Mary Watson (from the tape): John Watson never accepts help. Not from anyone, not ever. But here’s the thing, he never refuses it. You can’t save John, because he won’t let you. He won’t allow himself to be saved. The only way to save John is to make him save you. If he thinks you need him, I swear… And off he… pop… he will be there.
John Watson: The last person you’d think of. I want you to be examined by Molly Hooper. Do you hear me? I said Molly Hooper.
Sherlock Holmes: You’re really not going to like this.
John Watson: Like what?
Molly Hooper: Um, hello. Is, er… I’m sorry, Sherlock asked me to come.
John Watson: What, two weeks ago?
Molly Hooper: Yeah, about two weeks.
Sherlock Holmes: If you’d like to know how I predict the future…
Mary Watson: Every movement I made was entirely random, every new personality just on the roll of a dice!
Sherlock Holmes: Mary, no human action is ever truly random. An advanced grasp of the mathematics of probability, mapped onto a thorough apprehension of human psychology and the known dispositions of any given individual, can reduce the number of variables considerably. I myself know of at least 58 techniques to refine a seemingly infinite array of randomly generated possibilities down to the smallest number of feasible variables. But they’re really difficult, so instead I just stuck a tracer on the inside of the memory stick.
Mary Watson: Oh, you bastard! You bastard!
Sherlock Holmes: I know, but your face!
Mary Watson: “The mathematics of probability”?
Sherlock Holmes: You believed that.
Mary Watson: “Feasible variables”?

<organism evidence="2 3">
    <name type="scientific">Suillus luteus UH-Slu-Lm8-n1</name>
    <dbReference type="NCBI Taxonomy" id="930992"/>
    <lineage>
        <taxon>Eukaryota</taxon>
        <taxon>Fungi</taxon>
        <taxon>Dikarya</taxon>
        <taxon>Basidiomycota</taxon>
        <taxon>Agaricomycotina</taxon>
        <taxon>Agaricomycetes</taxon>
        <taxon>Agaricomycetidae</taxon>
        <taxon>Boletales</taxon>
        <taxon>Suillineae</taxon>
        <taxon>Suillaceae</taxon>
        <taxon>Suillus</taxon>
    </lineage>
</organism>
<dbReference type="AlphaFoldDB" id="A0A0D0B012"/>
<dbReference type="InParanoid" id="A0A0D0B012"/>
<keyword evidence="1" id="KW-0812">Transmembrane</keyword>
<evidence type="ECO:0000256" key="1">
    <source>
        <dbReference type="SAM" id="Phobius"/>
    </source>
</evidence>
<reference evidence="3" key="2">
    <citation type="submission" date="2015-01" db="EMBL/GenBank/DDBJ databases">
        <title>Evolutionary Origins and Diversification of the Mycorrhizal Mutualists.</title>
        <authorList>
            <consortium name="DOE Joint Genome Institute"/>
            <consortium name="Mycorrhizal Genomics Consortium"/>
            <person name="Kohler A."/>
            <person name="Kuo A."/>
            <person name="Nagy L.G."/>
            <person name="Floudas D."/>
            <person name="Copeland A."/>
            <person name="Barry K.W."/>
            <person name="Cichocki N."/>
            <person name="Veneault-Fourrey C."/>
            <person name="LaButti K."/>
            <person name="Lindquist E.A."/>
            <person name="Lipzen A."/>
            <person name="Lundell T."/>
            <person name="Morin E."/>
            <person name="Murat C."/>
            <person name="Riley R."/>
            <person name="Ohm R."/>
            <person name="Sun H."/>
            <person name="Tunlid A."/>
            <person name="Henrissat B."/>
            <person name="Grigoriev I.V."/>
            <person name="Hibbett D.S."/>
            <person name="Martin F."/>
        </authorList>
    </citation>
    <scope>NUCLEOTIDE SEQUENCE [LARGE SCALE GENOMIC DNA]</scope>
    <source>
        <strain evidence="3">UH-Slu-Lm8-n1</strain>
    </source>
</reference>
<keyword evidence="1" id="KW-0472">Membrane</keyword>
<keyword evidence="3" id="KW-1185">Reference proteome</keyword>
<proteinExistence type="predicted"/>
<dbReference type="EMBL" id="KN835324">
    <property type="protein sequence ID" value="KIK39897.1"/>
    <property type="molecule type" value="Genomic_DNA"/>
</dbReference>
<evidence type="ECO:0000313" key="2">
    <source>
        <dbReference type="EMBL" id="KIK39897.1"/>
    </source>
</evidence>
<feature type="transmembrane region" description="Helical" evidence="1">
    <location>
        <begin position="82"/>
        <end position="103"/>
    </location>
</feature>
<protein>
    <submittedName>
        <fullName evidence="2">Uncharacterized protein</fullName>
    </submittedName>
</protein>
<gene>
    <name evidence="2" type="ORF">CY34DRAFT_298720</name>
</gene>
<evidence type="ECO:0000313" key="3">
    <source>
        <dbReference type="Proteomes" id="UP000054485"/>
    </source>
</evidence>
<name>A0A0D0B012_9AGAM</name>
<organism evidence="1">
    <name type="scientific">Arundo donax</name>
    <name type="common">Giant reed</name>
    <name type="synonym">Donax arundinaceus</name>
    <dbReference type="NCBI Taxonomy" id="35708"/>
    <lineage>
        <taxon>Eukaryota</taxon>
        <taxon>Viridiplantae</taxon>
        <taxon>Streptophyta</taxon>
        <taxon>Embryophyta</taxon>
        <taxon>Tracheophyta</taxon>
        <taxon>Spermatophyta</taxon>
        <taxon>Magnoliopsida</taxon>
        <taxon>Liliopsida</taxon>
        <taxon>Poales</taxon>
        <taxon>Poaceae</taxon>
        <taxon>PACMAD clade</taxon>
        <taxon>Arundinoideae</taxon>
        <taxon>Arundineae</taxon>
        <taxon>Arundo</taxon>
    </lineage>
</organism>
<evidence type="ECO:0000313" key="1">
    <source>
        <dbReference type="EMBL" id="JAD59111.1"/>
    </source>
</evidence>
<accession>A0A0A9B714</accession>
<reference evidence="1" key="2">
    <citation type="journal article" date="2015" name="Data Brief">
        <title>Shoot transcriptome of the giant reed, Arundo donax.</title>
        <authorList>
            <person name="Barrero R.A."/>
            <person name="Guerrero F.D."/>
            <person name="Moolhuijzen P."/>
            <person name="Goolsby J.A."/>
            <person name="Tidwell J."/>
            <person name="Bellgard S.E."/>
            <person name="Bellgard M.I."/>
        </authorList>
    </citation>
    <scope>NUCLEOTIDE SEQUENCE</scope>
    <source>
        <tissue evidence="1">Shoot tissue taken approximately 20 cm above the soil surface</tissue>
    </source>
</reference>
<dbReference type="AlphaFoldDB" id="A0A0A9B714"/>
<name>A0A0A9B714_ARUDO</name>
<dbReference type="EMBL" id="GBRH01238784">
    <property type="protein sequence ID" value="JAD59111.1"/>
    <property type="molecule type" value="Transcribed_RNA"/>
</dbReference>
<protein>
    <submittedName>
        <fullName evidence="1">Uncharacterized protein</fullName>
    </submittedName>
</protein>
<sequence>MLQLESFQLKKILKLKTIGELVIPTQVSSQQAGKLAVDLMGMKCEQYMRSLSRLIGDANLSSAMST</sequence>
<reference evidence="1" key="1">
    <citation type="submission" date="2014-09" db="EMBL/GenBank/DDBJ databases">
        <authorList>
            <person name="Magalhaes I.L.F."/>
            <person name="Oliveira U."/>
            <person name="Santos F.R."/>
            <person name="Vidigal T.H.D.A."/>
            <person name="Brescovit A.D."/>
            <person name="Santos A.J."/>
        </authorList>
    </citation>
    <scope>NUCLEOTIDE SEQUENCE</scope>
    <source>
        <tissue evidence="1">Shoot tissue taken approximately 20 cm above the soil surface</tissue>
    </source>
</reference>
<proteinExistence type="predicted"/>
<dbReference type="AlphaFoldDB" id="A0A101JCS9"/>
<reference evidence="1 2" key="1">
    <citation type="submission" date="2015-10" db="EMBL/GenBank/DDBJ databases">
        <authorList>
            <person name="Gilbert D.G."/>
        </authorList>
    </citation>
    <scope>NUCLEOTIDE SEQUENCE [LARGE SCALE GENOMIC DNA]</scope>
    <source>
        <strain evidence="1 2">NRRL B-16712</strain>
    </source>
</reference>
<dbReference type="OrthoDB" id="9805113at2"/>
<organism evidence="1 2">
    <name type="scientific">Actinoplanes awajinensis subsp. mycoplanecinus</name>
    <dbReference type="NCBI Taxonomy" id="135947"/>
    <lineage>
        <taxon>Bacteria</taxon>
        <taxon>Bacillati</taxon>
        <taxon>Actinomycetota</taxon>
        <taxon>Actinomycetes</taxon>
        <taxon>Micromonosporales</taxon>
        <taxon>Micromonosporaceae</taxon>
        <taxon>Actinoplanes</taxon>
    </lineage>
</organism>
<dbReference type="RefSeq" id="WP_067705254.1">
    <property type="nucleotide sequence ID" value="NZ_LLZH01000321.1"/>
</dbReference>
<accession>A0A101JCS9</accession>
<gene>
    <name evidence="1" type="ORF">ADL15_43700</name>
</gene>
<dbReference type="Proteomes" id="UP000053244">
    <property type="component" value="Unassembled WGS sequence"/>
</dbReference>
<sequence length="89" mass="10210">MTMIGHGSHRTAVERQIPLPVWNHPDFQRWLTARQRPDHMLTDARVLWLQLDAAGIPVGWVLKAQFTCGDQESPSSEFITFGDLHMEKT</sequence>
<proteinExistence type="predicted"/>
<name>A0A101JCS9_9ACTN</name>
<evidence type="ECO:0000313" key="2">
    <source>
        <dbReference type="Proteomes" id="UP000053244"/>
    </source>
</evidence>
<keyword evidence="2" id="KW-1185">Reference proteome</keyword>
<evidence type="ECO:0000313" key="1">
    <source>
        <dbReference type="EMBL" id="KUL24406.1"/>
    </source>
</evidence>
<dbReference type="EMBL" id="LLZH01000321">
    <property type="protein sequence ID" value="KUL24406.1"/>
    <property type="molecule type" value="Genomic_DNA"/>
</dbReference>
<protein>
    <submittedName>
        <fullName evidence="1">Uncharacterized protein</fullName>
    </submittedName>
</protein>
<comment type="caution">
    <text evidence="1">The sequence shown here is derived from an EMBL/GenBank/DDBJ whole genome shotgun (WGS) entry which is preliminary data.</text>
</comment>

Sherlock Holmes: Yes, I started to run out about then.
Passanger: Did you have a nice time in London?
Mary Watson (in disguise): It was OK, I guess. But did somebody hide the sun? Did you lose it in the war?
Mary Watson: You should have seen the state of the front room. It was like The Exorcist.
John Watson: Huh. Was Rosie’s head spinning round?
Mary Watson: No. Just the projectile vomiting.
John Watson: Nice!
Mary Watson: Now, you think we’d have noticed, when she was born.
John Watson: Hmm? Noticed what?
Mary Watson: The little 666 on her forehead.
John Watson: Hmm, that’s The Omen.
Mary Watson: So?
John Watson: Well, you said it was like The Exorcist. They’re two different things. She can’t be the devil and the Antichrist.
Mary Watson: Yeah, can’t she?
Sherlock Holmes (about Toby, the dog): Keep up, he’s fast.
John Watson: He’s not moving.
Sherlock Holmes: He’s thinking.
John Watson: He’s really not moving.
Sherlock Holmes: Slow but sure, John, not dissimilar to yourself.
John Watson: You just like this dog, don’t you?
Sherlock Holmes: Well, I like you.
Mary Watson: He’s still not moving.
Sherlock Holmes: Fascinating.
Mary Watson: Oh!
John Watson: Hang on, Mary’s better than me?
Sherlock Holmes: Well, she is a retired super-agent with a terrifying skill-set. Of course she’s better.
John Watson: Yeah, OK.
Sherlock Holmes: Nothing personal.
John Watson: What, so I’m supposed to just go home now, am I?
Mary Watson: What do you think, Sherlock? Shall we take him with us?
Sherlock Holmes: John or the dog?
John Watson: Ha-ha, that’s funny!
Mary Watson: John.
Sherlock Holmes: Well…
Mary Watson: He’s handy and loyal.
John Watson: That’s hilarious. Is it too early for a divorce?
Mary Watson (about a case): And what are you going to call this one?
John Watson: Oh, the Ghost Driver.
Sherlock Holmes: Don’t give it a title.
John Watson: People like the titles.
Sherlock Holmes: They hate the titles.
John Watson: Give the people what they want.
Sherlock Holmes: No, never do that – people are stupid.